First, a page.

Saturday, March 2, 2013

An Open Letter to the CSU Community

“There is no more neutrality in the world. You either have to be part of the solution, or you're going to be part of the problem.”

Quote attributed to Eldridge Cleaver.

According to the Tribune’s article yesterday, his attorney “compared Watsons' struggle to that of religious leaders like Jesus and historic icons like King.” I realize that hyperbole is one of the tools of the trade for a defense attorney, but as a historian, I can think of nothing that better captures the empty cynicism of yesterday’s repulsive parade of political insiders rallying around one of their own. This is truly a transformed narrative, in it, the oppressed become the oppressors and Wayne Watson the martyr.

Since 2010, some of us have engaged in a number of struggles with this administration. Not over control of the school, but simply for recognition as viable members of this university community. We want to be able to do our work without ridiculous and illegal restrictions on our freedom of expression, to be able to decide what standards should be within our respective disciplines, to be able to have our judgment respected when we make determinations of who should join our community as colleagues and as teachers of our students. Our reward has been vilification by an administration hell-bent on maintaining and expanding its power. Typically anonymous, but always personal and scurrilous, these missives by the administration and its puppets have served as the intellectual rationale for a "scorched earth" campaign that seems designed to ensure their continuation in power while it simultaneously possesses the potential to destroy the university. Yesterday’s Board meeting illustrated that perfectly.

The point here is not to position ourselves as victims, I certainly do not feel that way nor do any of my colleagues, but to ask those of you who have yet to engage in this struggle to join us. There is certainly risk involved, but I ask you to consider the risks attendant in continuing to be passive. I make this appeal not just to faculty, staff and students, but to our mid-level administrators, College Deans and Department Chairs. You have in many cases stood silently by or even abetted the administration in its efforts to stifle dissent and damage tenure. You apparently said nothing while this president, to the university's detriment (see Enrollment Management for an example), packed his administration with unqualified but reliable supporters. Many of you participated in the DAC fiasco (and multiple contract violations) in the Summer of 2012 and some of you actively participated in the completely improper Criminal Justice search in August 2012. I ask you to consider where your interests lie and what you believe to be your true status at this institution. Are you faculty who currently perform administrative duties or are you full-fledged administrators whose interests align with Wayne Watson’s?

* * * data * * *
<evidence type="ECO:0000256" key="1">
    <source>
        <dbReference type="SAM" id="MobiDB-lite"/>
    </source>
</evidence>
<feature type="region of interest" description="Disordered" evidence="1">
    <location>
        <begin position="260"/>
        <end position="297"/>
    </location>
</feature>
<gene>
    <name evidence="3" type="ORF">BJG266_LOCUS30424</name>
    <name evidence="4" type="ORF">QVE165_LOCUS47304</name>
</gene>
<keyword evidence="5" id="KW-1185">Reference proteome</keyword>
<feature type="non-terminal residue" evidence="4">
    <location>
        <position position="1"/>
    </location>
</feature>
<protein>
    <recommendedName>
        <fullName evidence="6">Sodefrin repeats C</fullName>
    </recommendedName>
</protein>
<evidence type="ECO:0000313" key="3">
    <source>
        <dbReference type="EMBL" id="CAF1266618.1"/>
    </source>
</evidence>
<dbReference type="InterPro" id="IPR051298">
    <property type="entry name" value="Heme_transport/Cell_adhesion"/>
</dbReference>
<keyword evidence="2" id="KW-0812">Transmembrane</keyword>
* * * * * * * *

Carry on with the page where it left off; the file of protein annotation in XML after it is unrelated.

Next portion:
In his 1968 classic, The Pedagogy of the Oppressed, Paolo Friere offered some insights into the nature of oppression and the relationship between the oppressed and their oppressor(s). Since the new narrative claims that Wayne Watson is being victimized by an overreaching Board of Trustees aided by an oppressive and controlling faculty minority group, it seems pertinent to this discussion. Let’s see who is the oppressed and who is the oppressor:

“The behavior of the oppressed is a prescribed behavior, following as it does the guidelines of the oppressor.” (Friere, 3)

This certainly sounds like the situation here at Chicago State. Wayne Watson’s behavior is limited by the constraints placed upon him by the tyrannical faculty minority. Clearly, Wayne Watson meets the standard for "the oppressed" here.

Let’s try another:

“However, the oppressed, who have adapted to the structure of domination in which they are immersed, and have become resigned to it are inhibited from waging the struggle for freedom so long as they feel incapable of running the risks it requires. Moreover, their struggle for freedom threatens not only the oppressor, but also their own oppressed comrades who are fearful of still greater repression.” (Friere, 4)

Again, this obviously reflects the situation here at Chicago State. Wayne Watson and his minions have been inhibited in their ability to free either themselves or others. There is much fear in the administration because of faculty power. Running afoul of the faculty on this campus will surely result in at least an administrator’s termination and likely render them unemployable (because of inter-institutional blacklisting tactics powerful faculty practice). Eventually the poor administrator may even find his or her community status diminished. Again, the conditions at Chicago State validate Wayne Watson’s status as "the oppressed".